The Future of Travel is Virtual? I Hope Not

S ome machine called a Transporter was unveiled by Marriott where you can virtually experience sensations and sights from places around the world as though you were there, speculating that it could possibly be the future of travel, according to this article by Shawn Coomer of the Miles To Memories weblog.

I hope not. As someone who enjoys travel to the point where it is a passion, I really hope not.

To me, travel is an experience which needs to be real. No book, photograph or movie can do reality justice. No matter how many times you skim through reviews on Milepoint, FlyerTalk, Trip Advisor or weblogs; no matter how many travel guides or books you read; no matter how much footage of a video you watch; no matter how close the food you taste compares to that in that far-off land where it originated, there is nothing like experiencing travel in real life — despite all of the disadvantages of travel we endure today.

Now, I can see virtual reality being implemented to give the user a taste of what to experience before traveling: what is it like to stay in a traditional ryokan in Japan? What does a durian smell like? Is it worth experiencing the view from the top of the Empire State Building?

When you think about it, a flight simulator is a form of virtual reality. I have piloted actual flight simulators a number of times — and I will admit that it is an experience like no other. Sure, you can get a good idea of what it is like to be in the cockpit flying a jumbo jet from takeoff to landing without the ennui of the entire duration of the flight itself. Flip a switch and you are on the runway in Honolulu, about to take off in a heavy rainstorm. Once in the “air”, flip a switch — and you are suddenly on approach to a runway in New York on a clear evening where you can see the lights of the city as you prepare to land.

Some pilots have told me that landing an actual airplane is easier than using a flight simulator when I relate my experience of “greasing” a landing in a Boeing 777-200. I do not know about that — and unless I can suddenly earn a commercial pilot’s license and have access to an airplane, it is highly likely that I ever will — but regardless of how real the experience inside of a flight simulator can be, I still maintain that it still is not like being in an actual airplane during a flight. There is just something about actually being in the air on a real airplane; looking down at the real planet on which we all live; and arriving at a real destination where you can interact with real people and eat real food.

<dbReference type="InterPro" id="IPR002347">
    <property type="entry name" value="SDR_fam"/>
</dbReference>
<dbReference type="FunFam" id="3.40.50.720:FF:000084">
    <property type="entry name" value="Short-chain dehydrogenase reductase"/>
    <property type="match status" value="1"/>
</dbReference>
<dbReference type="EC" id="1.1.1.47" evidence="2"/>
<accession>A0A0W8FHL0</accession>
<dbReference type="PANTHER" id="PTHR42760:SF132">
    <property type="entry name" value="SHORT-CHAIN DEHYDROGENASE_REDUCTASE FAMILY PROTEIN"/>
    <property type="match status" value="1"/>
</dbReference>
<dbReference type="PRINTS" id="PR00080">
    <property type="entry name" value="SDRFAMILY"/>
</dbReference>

As I mentioned in this article, I do not want to be in a windowless airplane. I want to be in an airplane with real windows. I want to feel the real rays of the sun burning on my real arm; to see the celestial show in store after dusk outside of the airplane starring the moon and the stars; to look down and wonder what the residents of the city below are doing right now as I fly over them; to watch a lightning storm at night which imitates a thousand photographers within the clouds all flashing their cameras; to pass the few cars and trucks no larger than pinholes slowly meandering below along a lonely highway where there is nothing for miles.

In my opinion, this Transporter is perfect for those people who have no plans to ever leave the country which they consider home but want a taste of what it is like to be in China or Chile or Chad. I personally have known people who have no desire to see other countries around the world: “There is so much to see in the United States.”

When they step out of that Transporter, they can say “Whew! I am glad I did not spend the money, time and effort to travel to that place. Those 90 seconds were enough for me.”

Fine. To those people who think that way — not that there is anything wrong with that — I say you go ahead and enjoy your Transporter experience.

Meanwhile, I am currently preparing for my flight to Las Vegas, which is scheduled to depart early tomorrow morning…

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